Cathay Pacific Loosens Mask-Wearing Rules in Premium Cabins

Hong Kong’s flag carrier is allowing some customers to go without facial coverings while asleep.

Photo: Cathay Pacific

According to an internal memo shared with Cathay Pacific cabin crew, passengers in first and business class are now exempt from the prevailing mask-wearing requirement when sleeping on a fully reclined lie-flat seat. The airline has suggested the risk of Covid-19 transmission is lower in premium classes because seats are more spacious and have partitions, while the aircraft has been fitted with hospital-grade HEPA air filters. Face masks were first made mandatory for all Cathay passengers in May 2020, and fliers are not allowed to remove them unless consuming food and drink.

Cathay Pacific has been struggling to stay afloat due to the Covid-19 pandemic. Last Friday, the Hong Kong government confirmed that it was going ahead with a new 14-day quarantine requirement for locally based pilots and cabin crew on incoming long-haul flights. The rule is set to take effect on February 20; affected aircrews will have to undergo self-isolation at a hotel and be put under medical surveillance for another week. Senior figures at Cathay have predicted that the stringent quarantine requirement will reduce overall passenger capacity by 60 percent and increase the airline’s monthly cash burn by a further HK$300-400 million (US$38.7–51.6 million).

In more positive news, the Civil Aviation Authority of China (CAA) has granted Cathay permission to take over 15 Chinese routes from its defunct regional subsidiary Cathay Dragon, which was dissolved last October. In addition to its existing services to Beijing and Shanghai, the carrier now has rights to fly to nearby Guangzhou, Haikou and Sanya in Hainan Island, Chengdu and Chongqing in the southwest, and Xi’an in the northwest. Wuhan and Zhengzhou in the central heartlands are also covered, alongside the eastern cities of Hangzhou, Nanjing, Ningbo, Wenzhou, and Qingdao, not to mention Fuzhou and Xiamen in Fujian province. These routes will be split between Cathay Pacific and its low-cost arm HK Express; it is not yet known when flights will begin.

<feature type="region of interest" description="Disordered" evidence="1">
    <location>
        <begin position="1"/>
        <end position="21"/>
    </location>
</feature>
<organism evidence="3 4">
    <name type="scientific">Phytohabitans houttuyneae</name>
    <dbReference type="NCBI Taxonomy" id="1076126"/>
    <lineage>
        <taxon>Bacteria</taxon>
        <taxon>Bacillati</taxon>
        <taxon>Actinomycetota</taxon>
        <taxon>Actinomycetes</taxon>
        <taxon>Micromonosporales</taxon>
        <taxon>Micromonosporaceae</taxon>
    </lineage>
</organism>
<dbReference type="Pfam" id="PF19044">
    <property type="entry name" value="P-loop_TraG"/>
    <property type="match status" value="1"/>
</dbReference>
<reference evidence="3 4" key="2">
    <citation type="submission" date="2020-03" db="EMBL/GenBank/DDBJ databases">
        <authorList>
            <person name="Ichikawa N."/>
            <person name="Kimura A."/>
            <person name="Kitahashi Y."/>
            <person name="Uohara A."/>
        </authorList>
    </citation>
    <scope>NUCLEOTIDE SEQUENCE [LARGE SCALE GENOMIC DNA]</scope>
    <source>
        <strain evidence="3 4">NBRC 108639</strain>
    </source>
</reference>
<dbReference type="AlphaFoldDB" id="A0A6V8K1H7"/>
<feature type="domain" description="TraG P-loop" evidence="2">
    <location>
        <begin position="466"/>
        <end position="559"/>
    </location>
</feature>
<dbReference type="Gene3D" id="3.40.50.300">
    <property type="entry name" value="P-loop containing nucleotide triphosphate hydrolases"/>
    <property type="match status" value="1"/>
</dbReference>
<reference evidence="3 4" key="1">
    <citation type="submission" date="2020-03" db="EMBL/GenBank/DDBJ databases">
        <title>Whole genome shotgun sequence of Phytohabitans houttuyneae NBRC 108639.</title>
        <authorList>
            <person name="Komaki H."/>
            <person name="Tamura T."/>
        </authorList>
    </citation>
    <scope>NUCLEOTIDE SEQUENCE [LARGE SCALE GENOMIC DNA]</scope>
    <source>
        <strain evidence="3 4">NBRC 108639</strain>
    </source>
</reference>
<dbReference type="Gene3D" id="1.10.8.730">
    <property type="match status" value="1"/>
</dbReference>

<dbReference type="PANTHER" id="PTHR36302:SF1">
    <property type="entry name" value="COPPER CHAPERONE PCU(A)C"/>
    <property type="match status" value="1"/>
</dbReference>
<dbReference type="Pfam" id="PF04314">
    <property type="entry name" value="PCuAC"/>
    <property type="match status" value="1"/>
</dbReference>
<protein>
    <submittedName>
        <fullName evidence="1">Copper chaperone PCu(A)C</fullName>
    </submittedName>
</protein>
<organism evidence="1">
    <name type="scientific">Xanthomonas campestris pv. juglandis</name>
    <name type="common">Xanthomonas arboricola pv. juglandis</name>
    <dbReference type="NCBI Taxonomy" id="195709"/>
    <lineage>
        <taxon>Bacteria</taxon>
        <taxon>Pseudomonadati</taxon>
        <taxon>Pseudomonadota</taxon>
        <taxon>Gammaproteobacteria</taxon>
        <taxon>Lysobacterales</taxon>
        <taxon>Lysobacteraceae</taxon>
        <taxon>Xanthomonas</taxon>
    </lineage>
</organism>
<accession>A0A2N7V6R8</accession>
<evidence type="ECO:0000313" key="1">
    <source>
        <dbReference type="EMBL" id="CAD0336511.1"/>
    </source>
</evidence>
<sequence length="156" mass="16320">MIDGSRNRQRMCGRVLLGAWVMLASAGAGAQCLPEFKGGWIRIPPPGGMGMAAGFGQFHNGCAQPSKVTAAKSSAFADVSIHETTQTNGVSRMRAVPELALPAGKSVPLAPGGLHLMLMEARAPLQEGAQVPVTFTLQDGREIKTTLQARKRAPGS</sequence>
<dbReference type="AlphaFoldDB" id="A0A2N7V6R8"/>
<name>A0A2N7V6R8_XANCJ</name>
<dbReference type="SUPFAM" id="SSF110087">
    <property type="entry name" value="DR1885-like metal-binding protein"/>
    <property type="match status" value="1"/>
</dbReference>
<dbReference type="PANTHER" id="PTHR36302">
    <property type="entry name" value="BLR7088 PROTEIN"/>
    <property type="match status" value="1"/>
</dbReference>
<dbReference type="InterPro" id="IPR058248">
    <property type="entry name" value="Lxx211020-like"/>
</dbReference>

But five Chinese cities formerly served by Cathay Dragon — Changsha, Guilin, Jinan, Kunming, and Nanning — were left off the airline’s application to the CAAC, indicating that they will likely be permanently dropped from Cathay’s route network.

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